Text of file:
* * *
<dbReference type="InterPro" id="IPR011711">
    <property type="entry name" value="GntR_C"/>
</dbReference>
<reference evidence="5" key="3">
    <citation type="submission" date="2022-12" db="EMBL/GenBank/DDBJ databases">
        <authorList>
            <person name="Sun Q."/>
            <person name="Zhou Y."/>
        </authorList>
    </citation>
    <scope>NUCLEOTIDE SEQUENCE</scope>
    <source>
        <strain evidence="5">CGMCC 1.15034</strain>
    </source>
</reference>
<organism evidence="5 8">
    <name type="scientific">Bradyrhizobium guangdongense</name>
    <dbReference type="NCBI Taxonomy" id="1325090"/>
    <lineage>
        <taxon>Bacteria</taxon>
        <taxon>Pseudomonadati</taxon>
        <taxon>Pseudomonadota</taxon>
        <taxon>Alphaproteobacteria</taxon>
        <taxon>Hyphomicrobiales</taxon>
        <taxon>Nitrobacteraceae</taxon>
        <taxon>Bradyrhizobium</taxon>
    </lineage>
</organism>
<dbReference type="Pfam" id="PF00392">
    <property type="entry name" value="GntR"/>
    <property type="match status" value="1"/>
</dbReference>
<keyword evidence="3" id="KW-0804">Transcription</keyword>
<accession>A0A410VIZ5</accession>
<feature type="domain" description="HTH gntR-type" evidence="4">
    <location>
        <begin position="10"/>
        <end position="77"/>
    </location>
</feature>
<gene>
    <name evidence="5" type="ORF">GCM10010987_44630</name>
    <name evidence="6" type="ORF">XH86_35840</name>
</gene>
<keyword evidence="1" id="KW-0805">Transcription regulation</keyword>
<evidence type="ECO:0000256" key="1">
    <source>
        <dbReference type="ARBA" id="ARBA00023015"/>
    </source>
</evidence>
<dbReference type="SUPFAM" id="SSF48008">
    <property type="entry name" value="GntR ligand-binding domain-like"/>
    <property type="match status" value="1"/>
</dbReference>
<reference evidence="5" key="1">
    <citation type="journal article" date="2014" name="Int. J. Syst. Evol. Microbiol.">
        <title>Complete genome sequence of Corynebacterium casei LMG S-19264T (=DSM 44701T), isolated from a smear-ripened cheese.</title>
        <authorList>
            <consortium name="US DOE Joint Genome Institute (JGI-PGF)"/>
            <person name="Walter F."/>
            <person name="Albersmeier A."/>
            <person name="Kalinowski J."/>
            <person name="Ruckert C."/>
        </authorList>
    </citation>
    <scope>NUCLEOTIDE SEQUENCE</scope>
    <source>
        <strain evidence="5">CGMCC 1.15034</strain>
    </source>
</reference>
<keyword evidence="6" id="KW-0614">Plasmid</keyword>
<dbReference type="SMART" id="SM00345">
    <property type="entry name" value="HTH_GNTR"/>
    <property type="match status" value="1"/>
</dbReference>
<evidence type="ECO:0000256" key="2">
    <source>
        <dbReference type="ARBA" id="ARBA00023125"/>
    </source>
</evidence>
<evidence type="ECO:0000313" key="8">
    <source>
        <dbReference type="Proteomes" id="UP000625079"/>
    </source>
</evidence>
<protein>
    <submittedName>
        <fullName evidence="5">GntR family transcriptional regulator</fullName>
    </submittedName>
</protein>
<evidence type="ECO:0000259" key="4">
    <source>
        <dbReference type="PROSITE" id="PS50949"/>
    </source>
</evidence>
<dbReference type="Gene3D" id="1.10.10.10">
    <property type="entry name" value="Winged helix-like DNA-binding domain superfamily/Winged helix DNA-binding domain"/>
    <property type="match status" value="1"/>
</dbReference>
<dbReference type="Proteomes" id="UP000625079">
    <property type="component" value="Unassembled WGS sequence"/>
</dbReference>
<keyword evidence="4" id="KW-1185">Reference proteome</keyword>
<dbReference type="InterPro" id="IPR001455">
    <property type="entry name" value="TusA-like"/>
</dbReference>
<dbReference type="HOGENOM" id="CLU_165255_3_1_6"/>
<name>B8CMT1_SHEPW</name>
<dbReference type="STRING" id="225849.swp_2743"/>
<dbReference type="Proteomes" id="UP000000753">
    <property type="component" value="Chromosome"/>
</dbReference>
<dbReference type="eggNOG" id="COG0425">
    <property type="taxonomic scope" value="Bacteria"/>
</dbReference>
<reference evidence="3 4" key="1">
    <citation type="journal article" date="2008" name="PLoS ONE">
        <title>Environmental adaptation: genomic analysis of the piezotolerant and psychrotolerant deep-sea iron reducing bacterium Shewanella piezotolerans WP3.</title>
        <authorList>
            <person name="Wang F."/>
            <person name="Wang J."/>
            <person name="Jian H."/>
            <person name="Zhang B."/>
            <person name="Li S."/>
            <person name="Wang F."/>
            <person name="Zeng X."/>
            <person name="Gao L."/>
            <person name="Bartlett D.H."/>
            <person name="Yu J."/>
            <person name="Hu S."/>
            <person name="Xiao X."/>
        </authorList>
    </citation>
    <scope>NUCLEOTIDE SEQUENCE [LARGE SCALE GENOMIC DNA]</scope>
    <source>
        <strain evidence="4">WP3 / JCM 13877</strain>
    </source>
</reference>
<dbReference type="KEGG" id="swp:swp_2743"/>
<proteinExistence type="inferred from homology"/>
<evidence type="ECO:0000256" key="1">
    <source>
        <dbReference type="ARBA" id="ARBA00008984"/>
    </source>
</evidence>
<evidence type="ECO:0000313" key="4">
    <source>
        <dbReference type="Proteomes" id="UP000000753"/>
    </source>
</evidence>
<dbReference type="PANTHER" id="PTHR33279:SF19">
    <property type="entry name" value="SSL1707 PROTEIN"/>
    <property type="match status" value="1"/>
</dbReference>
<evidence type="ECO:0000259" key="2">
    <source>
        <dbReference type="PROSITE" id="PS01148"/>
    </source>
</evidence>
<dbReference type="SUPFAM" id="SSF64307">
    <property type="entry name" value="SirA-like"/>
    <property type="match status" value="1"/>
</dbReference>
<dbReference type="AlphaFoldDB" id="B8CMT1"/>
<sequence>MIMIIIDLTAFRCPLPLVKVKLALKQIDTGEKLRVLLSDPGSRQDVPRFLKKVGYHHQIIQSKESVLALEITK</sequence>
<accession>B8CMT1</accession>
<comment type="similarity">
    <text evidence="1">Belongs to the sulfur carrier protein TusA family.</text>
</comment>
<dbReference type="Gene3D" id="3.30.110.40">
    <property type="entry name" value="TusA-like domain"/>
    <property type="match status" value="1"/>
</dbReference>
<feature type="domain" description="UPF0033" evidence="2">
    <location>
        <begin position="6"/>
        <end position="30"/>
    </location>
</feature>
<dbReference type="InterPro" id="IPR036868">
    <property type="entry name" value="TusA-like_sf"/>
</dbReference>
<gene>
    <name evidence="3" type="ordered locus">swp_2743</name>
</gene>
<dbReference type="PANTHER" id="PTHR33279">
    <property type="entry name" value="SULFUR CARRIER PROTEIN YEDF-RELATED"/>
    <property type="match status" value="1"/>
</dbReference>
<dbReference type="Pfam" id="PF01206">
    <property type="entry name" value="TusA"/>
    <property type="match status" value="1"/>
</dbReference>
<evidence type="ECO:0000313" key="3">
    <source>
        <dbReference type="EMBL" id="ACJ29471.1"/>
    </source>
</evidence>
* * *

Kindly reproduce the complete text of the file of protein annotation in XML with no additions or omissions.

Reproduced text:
<dbReference type="InterPro" id="IPR011711">
    <property type="entry name" value="GntR_C"/>
</dbReference>
<reference evidence="5" key="3">
    <citation type="submission" date="2022-12" db="EMBL/GenBank/DDBJ databases">
        <authorList>
            <person name="Sun Q."/>
            <person name="Zhou Y."/>
        </authorList>
    </citation>
    <scope>NUCLEOTIDE SEQUENCE</scope>
    <source>
        <strain evidence="5">CGMCC 1.15034</strain>
    </source>
</reference>
<organism evidence="5 8">
    <name type="scientific">Bradyrhizobium guangdongense</name>
    <dbReference type="NCBI Taxonomy" id="1325090"/>
    <lineage>
        <taxon>Bacteria</taxon>
        <taxon>Pseudomonadati</taxon>
        <taxon>Pseudomonadota</taxon>
        <taxon>Alphaproteobacteria</taxon>
        <taxon>Hyphomicrobiales</taxon>
        <taxon>Nitrobacteraceae</taxon>
        <taxon>Bradyrhizobium</taxon>
    </lineage>
</organism>
<dbReference type="Pfam" id="PF00392">
    <property type="entry name" value="GntR"/>
    <property type="match status" value="1"/>
</dbReference>
<keyword evidence="3" id="KW-0804">Transcription</keyword>
<accession>A0A410VIZ5</accession>
<feature type="domain" description="HTH gntR-type" evidence="4">
    <location>
        <begin position="10"/>
        <end position="77"/>
    </location>
</feature>
<gene>
    <name evidence="5" type="ORF">GCM10010987_44630</name>
    <name evidence="6" type="ORF">XH86_35840</name>
</gene>
<keyword evidence="1" id="KW-0805">Transcription regulation</keyword>
<evidence type="ECO:0000256" key="1">
    <source>
        <dbReference type="ARBA" id="ARBA00023015"/>
    </source>
</evidence>
<dbReference type="SUPFAM" id="SSF48008">
    <property type="entry name" value="GntR ligand-binding domain-like"/>
    <property type="match status" value="1"/>
</dbReference>
<reference evidence="5" key="1">
    <citation type="journal article" date="2014" name="Int. J. Syst. Evol. Microbiol.">
        <title>Complete genome sequence of Corynebacterium casei LMG S-19264T (=DSM 44701T), isolated from a smear-ripened cheese.</title>
        <authorList>
            <consortium name="US DOE Joint Genome Institute (JGI-PGF)"/>
            <person name="Walter F."/>
            <person name="Albersmeier A."/>
            <person name="Kalinowski J."/>
            <person name="Ruckert C."/>
        </authorList>
    </citation>
    <scope>NUCLEOTIDE SEQUENCE</scope>
    <source>
        <strain evidence="5">CGMCC 1.15034</strain>
    </source>
</reference>
<keyword evidence="6" id="KW-0614">Plasmid</keyword>
<dbReference type="SMART" id="SM00345">
    <property type="entry name" value="HTH_GNTR"/>
    <property type="match status" value="1"/>
</dbReference>
<evidence type="ECO:0000256" key="2">
    <source>
        <dbReference type="ARBA" id="ARBA00023125"/>
    </source>
</evidence>
<evidence type="ECO:0000313" key="8">
    <source>
        <dbReference type="Proteomes" id="UP000625079"/>
    </source>
</evidence>
<protein>
    <submittedName>
        <fullName evidence="5">GntR family transcriptional regulator</fullName>
    </submittedName>
</protein>
<evidence type="ECO:0000259" key="4">
    <source>
        <dbReference type="PROSITE" id="PS50949"/>
    </source>
</evidence>
<dbReference type="Gene3D" id="1.10.10.10">
    <property type="entry name" value="Winged helix-like DNA-binding domain superfamily/Winged helix DNA-binding domain"/>
    <property type="match status" value="1"/>
</dbReference>
<dbReference type="Proteomes" id="UP000625079">
    <property type="component" value="Unassembled WGS sequence"/>
</dbReference>
<keyword evidence="4" id="KW-1185">Reference proteome</keyword>
<dbReference type="InterPro" id="IPR001455">
    <property type="entry name" value="TusA-like"/>
</dbReference>
<dbReference type="HOGENOM" id="CLU_165255_3_1_6"/>
<name>B8CMT1_SHEPW</name>
<dbReference type="STRING" id="225849.swp_2743"/>
<dbReference type="Proteomes" id="UP000000753">
    <property type="component" value="Chromosome"/>
</dbReference>
<dbReference type="eggNOG" id="COG0425">
    <property type="taxonomic scope" value="Bacteria"/>
</dbReference>
<reference evidence="3 4" key="1">
    <citation type="journal article" date="2008" name="PLoS ONE">
        <title>Environmental adaptation: genomic analysis of the piezotolerant and psychrotolerant deep-sea iron reducing bacterium Shewanella piezotolerans WP3.</title>
        <authorList>
            <person name="Wang F."/>
            <person name="Wang J."/>
            <person name="Jian H."/>
            <person name="Zhang B."/>
            <person name="Li S."/>
            <person name="Wang F."/>
            <person name="Zeng X."/>
            <person name="Gao L."/>
            <person name="Bartlett D.H."/>
            <person name="Yu J."/>
            <person name="Hu S."/>
            <person name="Xiao X."/>
        </authorList>
    </citation>
    <scope>NUCLEOTIDE SEQUENCE [LARGE SCALE GENOMIC DNA]</scope>
    <source>
        <strain evidence="4">WP3 / JCM 13877</strain>
    </source>
</reference>
<dbReference type="KEGG" id="swp:swp_2743"/>
<proteinExistence type="inferred from homology"/>
<evidence type="ECO:0000256" key="1">
    <source>
        <dbReference type="ARBA" id="ARBA00008984"/>
    </source>
</evidence>
<evidence type="ECO:0000313" key="4">
    <source>
        <dbReference type="Proteomes" id="UP000000753"/>
    </source>
</evidence>
<dbReference type="PANTHER" id="PTHR33279:SF19">
    <property type="entry name" value="SSL1707 PROTEIN"/>
    <property type="match status" value="1"/>
</dbReference>
<evidence type="ECO:0000259" key="2">
    <source>
        <dbReference type="PROSITE" id="PS01148"/>
    </source>
</evidence>
<dbReference type="SUPFAM" id="SSF64307">
    <property type="entry name" value="SirA-like"/>
    <property type="match status" value="1"/>
</dbReference>
<dbReference type="AlphaFoldDB" id="B8CMT1"/>
<sequence>MIMIIIDLTAFRCPLPLVKVKLALKQIDTGEKLRVLLSDPGSRQDVPRFLKKVGYHHQIIQSKESVLALEITK</sequence>
<accession>B8CMT1</accession>
<comment type="similarity">
    <text evidence="1">Belongs to the sulfur carrier protein TusA family.</text>
</comment>
<dbReference type="Gene3D" id="3.30.110.40">
    <property type="entry name" value="TusA-like domain"/>
    <property type="match status" value="1"/>
</dbReference>
<feature type="domain" description="UPF0033" evidence="2">
    <location>
        <begin position="6"/>
        <end position="30"/>
    </location>
</feature>
<dbReference type="InterPro" id="IPR036868">
    <property type="entry name" value="TusA-like_sf"/>
</dbReference>
<gene>
    <name evidence="3" type="ordered locus">swp_2743</name>
</gene>
<dbReference type="PANTHER" id="PTHR33279">
    <property type="entry name" value="SULFUR CARRIER PROTEIN YEDF-RELATED"/>
    <property type="match status" value="1"/>
</dbReference>
<dbReference type="Pfam" id="PF01206">
    <property type="entry name" value="TusA"/>
    <property type="match status" value="1"/>
</dbReference>
<evidence type="ECO:0000313" key="3">
    <source>
        <dbReference type="EMBL" id="ACJ29471.1"/>
    </source>
</evidence>